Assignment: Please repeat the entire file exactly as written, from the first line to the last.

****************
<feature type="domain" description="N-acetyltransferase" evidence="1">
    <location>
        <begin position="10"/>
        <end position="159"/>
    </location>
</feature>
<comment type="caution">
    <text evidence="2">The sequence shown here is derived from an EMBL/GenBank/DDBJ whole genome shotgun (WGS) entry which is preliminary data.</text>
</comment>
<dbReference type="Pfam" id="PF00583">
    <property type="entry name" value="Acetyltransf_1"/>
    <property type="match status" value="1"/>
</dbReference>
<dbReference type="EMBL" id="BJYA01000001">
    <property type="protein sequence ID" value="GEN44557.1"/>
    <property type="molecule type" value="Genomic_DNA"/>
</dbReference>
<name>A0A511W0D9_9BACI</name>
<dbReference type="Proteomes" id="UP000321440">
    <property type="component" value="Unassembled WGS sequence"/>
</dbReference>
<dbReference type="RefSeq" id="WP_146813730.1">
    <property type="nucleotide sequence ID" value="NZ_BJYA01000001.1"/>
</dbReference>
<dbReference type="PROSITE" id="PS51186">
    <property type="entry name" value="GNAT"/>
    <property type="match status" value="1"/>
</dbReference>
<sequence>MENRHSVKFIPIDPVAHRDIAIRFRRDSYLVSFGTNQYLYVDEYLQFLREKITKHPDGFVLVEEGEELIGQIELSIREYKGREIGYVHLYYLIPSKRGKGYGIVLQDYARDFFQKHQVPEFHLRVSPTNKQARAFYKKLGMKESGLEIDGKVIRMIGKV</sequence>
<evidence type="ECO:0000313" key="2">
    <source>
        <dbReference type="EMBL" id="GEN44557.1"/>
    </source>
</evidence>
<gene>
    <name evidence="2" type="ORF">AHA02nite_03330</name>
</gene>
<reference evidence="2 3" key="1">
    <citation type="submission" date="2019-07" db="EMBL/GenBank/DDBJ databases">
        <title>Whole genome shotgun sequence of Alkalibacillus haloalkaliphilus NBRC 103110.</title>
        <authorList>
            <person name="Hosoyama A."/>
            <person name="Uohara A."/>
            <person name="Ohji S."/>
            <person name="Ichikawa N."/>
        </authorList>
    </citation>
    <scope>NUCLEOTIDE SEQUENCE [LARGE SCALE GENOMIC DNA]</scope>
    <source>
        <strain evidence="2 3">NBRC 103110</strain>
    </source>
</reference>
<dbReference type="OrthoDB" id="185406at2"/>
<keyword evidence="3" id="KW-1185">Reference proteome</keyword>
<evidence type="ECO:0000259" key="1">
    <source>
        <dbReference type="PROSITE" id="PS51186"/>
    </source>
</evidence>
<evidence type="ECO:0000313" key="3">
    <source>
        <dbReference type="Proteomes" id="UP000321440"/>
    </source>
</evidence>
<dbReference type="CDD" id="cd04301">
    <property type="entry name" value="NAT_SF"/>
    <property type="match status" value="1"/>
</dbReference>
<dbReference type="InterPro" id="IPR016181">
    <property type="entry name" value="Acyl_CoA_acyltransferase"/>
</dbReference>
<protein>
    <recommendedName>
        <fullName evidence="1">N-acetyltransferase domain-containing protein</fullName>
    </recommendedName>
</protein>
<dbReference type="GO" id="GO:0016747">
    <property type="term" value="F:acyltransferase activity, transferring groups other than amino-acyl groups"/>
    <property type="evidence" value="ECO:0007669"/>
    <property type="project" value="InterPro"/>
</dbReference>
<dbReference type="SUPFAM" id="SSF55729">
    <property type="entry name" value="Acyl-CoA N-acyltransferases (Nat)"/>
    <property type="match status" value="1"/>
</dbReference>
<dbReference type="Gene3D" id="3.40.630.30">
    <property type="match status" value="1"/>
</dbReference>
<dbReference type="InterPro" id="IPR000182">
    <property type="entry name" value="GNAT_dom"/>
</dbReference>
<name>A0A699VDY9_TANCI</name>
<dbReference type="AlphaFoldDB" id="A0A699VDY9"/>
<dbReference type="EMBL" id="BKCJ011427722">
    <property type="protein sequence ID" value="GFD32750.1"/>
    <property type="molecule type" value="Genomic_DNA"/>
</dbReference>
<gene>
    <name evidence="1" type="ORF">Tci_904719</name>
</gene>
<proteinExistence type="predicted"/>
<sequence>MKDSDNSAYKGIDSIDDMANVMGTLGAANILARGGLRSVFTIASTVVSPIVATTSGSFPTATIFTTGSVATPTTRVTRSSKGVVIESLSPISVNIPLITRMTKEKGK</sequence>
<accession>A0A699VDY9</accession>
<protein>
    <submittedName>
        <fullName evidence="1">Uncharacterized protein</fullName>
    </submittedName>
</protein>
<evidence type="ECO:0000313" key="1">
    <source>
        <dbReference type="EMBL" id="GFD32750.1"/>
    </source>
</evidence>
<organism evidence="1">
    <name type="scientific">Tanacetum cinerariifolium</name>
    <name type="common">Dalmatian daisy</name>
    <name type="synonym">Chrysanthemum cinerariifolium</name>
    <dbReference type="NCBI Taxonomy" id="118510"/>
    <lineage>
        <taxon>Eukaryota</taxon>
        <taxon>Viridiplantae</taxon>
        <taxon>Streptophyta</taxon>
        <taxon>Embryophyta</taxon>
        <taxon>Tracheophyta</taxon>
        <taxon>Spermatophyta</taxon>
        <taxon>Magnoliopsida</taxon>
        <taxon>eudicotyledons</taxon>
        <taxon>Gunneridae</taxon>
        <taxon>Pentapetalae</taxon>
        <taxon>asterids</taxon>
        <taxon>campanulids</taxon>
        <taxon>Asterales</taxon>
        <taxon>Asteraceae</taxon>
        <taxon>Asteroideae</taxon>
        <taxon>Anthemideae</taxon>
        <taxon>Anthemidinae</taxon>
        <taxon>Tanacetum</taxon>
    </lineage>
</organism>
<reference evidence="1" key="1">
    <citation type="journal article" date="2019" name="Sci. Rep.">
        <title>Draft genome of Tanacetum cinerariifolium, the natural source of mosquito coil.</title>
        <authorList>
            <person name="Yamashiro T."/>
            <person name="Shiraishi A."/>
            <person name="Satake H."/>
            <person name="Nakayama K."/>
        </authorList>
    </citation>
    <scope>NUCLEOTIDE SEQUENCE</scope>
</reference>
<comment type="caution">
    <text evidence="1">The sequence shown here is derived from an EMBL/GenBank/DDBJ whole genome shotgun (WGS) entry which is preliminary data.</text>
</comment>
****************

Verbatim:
<feature type="domain" description="N-acetyltransferase" evidence="1">
    <location>
        <begin position="10"/>
        <end position="159"/>
    </location>
</feature>
<comment type="caution">
    <text evidence="2">The sequence shown here is derived from an EMBL/GenBank/DDBJ whole genome shotgun (WGS) entry which is preliminary data.</text>
</comment>
<dbReference type="Pfam" id="PF00583">
    <property type="entry name" value="Acetyltransf_1"/>
    <property type="match status" value="1"/>
</dbReference>
<dbReference type="EMBL" id="BJYA01000001">
    <property type="protein sequence ID" value="GEN44557.1"/>
    <property type="molecule type" value="Genomic_DNA"/>
</dbReference>
<name>A0A511W0D9_9BACI</name>
<dbReference type="Proteomes" id="UP000321440">
    <property type="component" value="Unassembled WGS sequence"/>
</dbReference>
<dbReference type="RefSeq" id="WP_146813730.1">
    <property type="nucleotide sequence ID" value="NZ_BJYA01000001.1"/>
</dbReference>
<dbReference type="PROSITE" id="PS51186">
    <property type="entry name" value="GNAT"/>
    <property type="match status" value="1"/>
</dbReference>
<sequence>MENRHSVKFIPIDPVAHRDIAIRFRRDSYLVSFGTNQYLYVDEYLQFLREKITKHPDGFVLVEEGEELIGQIELSIREYKGREIGYVHLYYLIPSKRGKGYGIVLQDYARDFFQKHQVPEFHLRVSPTNKQARAFYKKLGMKESGLEIDGKVIRMIGKV</sequence>
<evidence type="ECO:0000313" key="2">
    <source>
        <dbReference type="EMBL" id="GEN44557.1"/>
    </source>
</evidence>
<gene>
    <name evidence="2" type="ORF">AHA02nite_03330</name>
</gene>
<reference evidence="2 3" key="1">
    <citation type="submission" date="2019-07" db="EMBL/GenBank/DDBJ databases">
        <title>Whole genome shotgun sequence of Alkalibacillus haloalkaliphilus NBRC 103110.</title>
        <authorList>
            <person name="Hosoyama A."/>
            <person name="Uohara A."/>
            <person name="Ohji S."/>
            <person name="Ichikawa N."/>
        </authorList>
    </citation>
    <scope>NUCLEOTIDE SEQUENCE [LARGE SCALE GENOMIC DNA]</scope>
    <source>
        <strain evidence="2 3">NBRC 103110</strain>
    </source>
</reference>
<dbReference type="OrthoDB" id="185406at2"/>
<keyword evidence="3" id="KW-1185">Reference proteome</keyword>
<evidence type="ECO:0000259" key="1">
    <source>
        <dbReference type="PROSITE" id="PS51186"/>
    </source>
</evidence>
<evidence type="ECO:0000313" key="3">
    <source>
        <dbReference type="Proteomes" id="UP000321440"/>
    </source>
</evidence>
<dbReference type="CDD" id="cd04301">
    <property type="entry name" value="NAT_SF"/>
    <property type="match status" value="1"/>
</dbReference>
<dbReference type="InterPro" id="IPR016181">
    <property type="entry name" value="Acyl_CoA_acyltransferase"/>
</dbReference>
<protein>
    <recommendedName>
        <fullName evidence="1">N-acetyltransferase domain-containing protein</fullName>
    </recommendedName>
</protein>
<dbReference type="GO" id="GO:0016747">
    <property type="term" value="F:acyltransferase activity, transferring groups other than amino-acyl groups"/>
    <property type="evidence" value="ECO:0007669"/>
    <property type="project" value="InterPro"/>
</dbReference>
<dbReference type="SUPFAM" id="SSF55729">
    <property type="entry name" value="Acyl-CoA N-acyltransferases (Nat)"/>
    <property type="match status" value="1"/>
</dbReference>
<dbReference type="Gene3D" id="3.40.630.30">
    <property type="match status" value="1"/>
</dbReference>
<dbReference type="InterPro" id="IPR000182">
    <property type="entry name" value="GNAT_dom"/>
</dbReference>
<name>A0A699VDY9_TANCI</name>
<dbReference type="AlphaFoldDB" id="A0A699VDY9"/>
<dbReference type="EMBL" id="BKCJ011427722">
    <property type="protein sequence ID" value="GFD32750.1"/>
    <property type="molecule type" value="Genomic_DNA"/>
</dbReference>
<gene>
    <name evidence="1" type="ORF">Tci_904719</name>
</gene>
<proteinExistence type="predicted"/>
<sequence>MKDSDNSAYKGIDSIDDMANVMGTLGAANILARGGLRSVFTIASTVVSPIVATTSGSFPTATIFTTGSVATPTTRVTRSSKGVVIESLSPISVNIPLITRMTKEKGK</sequence>
<accession>A0A699VDY9</accession>
<protein>
    <submittedName>
        <fullName evidence="1">Uncharacterized protein</fullName>
    </submittedName>
</protein>
<evidence type="ECO:0000313" key="1">
    <source>
        <dbReference type="EMBL" id="GFD32750.1"/>
    </source>
</evidence>
<organism evidence="1">
    <name type="scientific">Tanacetum cinerariifolium</name>
    <name type="common">Dalmatian daisy</name>
    <name type="synonym">Chrysanthemum cinerariifolium</name>
    <dbReference type="NCBI Taxonomy" id="118510"/>
    <lineage>
        <taxon>Eukaryota</taxon>
        <taxon>Viridiplantae</taxon>
        <taxon>Streptophyta</taxon>
        <taxon>Embryophyta</taxon>
        <taxon>Tracheophyta</taxon>
        <taxon>Spermatophyta</taxon>
        <taxon>Magnoliopsida</taxon>
        <taxon>eudicotyledons</taxon>
        <taxon>Gunneridae</taxon>
        <taxon>Pentapetalae</taxon>
        <taxon>asterids</taxon>
        <taxon>campanulids</taxon>
        <taxon>Asterales</taxon>
        <taxon>Asteraceae</taxon>
        <taxon>Asteroideae</taxon>
        <taxon>Anthemideae</taxon>
        <taxon>Anthemidinae</taxon>
        <taxon>Tanacetum</taxon>
    </lineage>
</organism>
<reference evidence="1" key="1">
    <citation type="journal article" date="2019" name="Sci. Rep.">
        <title>Draft genome of Tanacetum cinerariifolium, the natural source of mosquito coil.</title>
        <authorList>
            <person name="Yamashiro T."/>
            <person name="Shiraishi A."/>
            <person name="Satake H."/>
            <person name="Nakayama K."/>
        </authorList>
    </citation>
    <scope>NUCLEOTIDE SEQUENCE</scope>
</reference>
<comment type="caution">
    <text evidence="1">The sequence shown here is derived from an EMBL/GenBank/DDBJ whole genome shotgun (WGS) entry which is preliminary data.</text>
</comment>